XPrize Announces Finalists Building Next-Gen Medical Sensors

But how will judges compare a blood pressure sensor to a sleep apnea detector?

2 min read
XPrize Announces Finalists Building Next-Gen Medical Sensors
The Eigen Lifescience team is building a mobile clinical lab that plugs into a smartphone.
Image: Eigen Lifescience

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Today’s home medicine kit is fairly limited when it comes to diagnostics: You can take your temperature, check your blood pressure, and give yourself a home pregnancy test, but that’s about it. The Nokia Sensing XChallenge (from the XPrize folks) aims to improve that situation by spurring inventors to create portable gadgets that consumers can use to collect accurate, real-time health information. The 11 finalist teams, announced today, are building gadgets that do lab tests, monitor heart disease, check vital signs, and more. 

The Sensing XChallenge is distinct from a very similar competition, the Qualcomm Tricorder XPrize, in which teams are vying to create a universal diagnostic tool along the lines of the handheld tool wielded by Star Trek’s Dr. McCoy. In the Tricorder contest, the devices are required to diagnose a specific list of 15 ailments, whereas in the sensing challenge the tools can be designed to do just about anything.   

However, the XPrize doesn’t see redundancy here, but rather a symbiotic relationship, says Grant Campany, senior director of the sensing challenge. The Nokia contest is intended to reward teams for developing technologies that could be incorporated into a Tricorder device, he told IEEE Spectrum in an email. Several sensing teams are validating technologies for collaborating Tricorder teams, Campany says, which are racing to build at least 30 working Tricorder devices for consumer testing next year.

The Nokia contest’s judges will have some apples vs. oranges decisions to make, because the 11 finalists’ gadgets are designed for a wide variety of applications. How do you compare a handheld spectrometer, which can detect biomarkers of liver function in a drop of blood, to a pressure sensor implanted in the pulmonary artery of a heart disease patient? Other devices include a wearable sensor to detect sleep apnea, a mobile phone-based imaging app to find symptoms of eye disease, and a variety of mobile lab gadgets. Which among these is the most meritorious, and therefore worthy of the $525,000 grand prize? 

Campany says the judges have a list of criteria that include technical innovation, reliability, ease of use, and relevance to a public health need. He also notes that crowd voting accounts for 10 percent of the teams’ scores; you can cast your vote for the winner through the end of the month. The winning team will be announced in November at the Exponential Medicine conference.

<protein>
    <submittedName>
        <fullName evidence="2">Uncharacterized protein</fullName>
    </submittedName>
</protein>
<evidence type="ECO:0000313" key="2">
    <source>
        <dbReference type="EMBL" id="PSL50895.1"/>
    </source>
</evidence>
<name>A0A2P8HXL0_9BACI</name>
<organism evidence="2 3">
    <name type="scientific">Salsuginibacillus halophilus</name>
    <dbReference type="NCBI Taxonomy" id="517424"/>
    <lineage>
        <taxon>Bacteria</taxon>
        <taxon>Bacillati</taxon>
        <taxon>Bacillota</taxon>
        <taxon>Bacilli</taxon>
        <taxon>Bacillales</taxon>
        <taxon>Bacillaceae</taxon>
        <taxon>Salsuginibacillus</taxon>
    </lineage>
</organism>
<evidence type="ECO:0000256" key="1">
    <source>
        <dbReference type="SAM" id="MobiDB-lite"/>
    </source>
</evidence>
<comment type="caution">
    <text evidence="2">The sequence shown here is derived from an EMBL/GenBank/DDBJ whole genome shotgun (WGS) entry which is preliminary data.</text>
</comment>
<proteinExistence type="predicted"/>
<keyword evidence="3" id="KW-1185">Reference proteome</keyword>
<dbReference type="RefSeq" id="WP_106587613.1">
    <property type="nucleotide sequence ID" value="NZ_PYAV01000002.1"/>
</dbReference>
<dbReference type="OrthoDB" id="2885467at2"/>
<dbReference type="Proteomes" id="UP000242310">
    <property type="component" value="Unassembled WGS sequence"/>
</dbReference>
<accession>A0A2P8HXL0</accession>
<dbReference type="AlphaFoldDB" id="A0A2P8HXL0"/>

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This CAD Program Can Design New Organisms

Genetic engineers have a powerful new tool to write and edit DNA code

11 min read
A photo showing machinery in a lab

Foundries such as the Edinburgh Genome Foundry assemble fragments of synthetic DNA and send them to labs for testing in cells.

Edinburgh Genome Foundry, University of Edinburgh

In the next decade, medical science may finally advance cures for some of the most complex diseases that plague humanity. Many diseases are caused by mutations in the human genome, which can either be inherited from our parents (such as in cystic fibrosis), or acquired during life, such as most types of cancer. For some of these conditions, medical researchers have identified the exact mutations that lead to disease; but in many more, they're still seeking answers. And without understanding the cause of a problem, it's pretty tough to find a cure.

We believe that a key enabling technology in this quest is a computer-aided design (CAD) program for genome editing, which our organization is launching this week at the Genome Project-write (GP-write) conference.

With this CAD program, medical researchers will be able to quickly design hundreds of different genomes with any combination of mutations and send the genetic code to a company that manufactures strings of DNA. Those fragments of synthesized DNA can then be sent to a foundry for assembly, and finally to a lab where the designed genomes can be tested in cells. Based on how the cells grow, researchers can use the CAD program to iterate with a new batch of redesigned genomes, sharing data for collaborative efforts. Enabling fast redesign of thousands of variants can only be achieved through automation; at that scale, researchers just might identify the combinations of mutations that are causing genetic diseases. This is the first critical R&D step toward finding cures.

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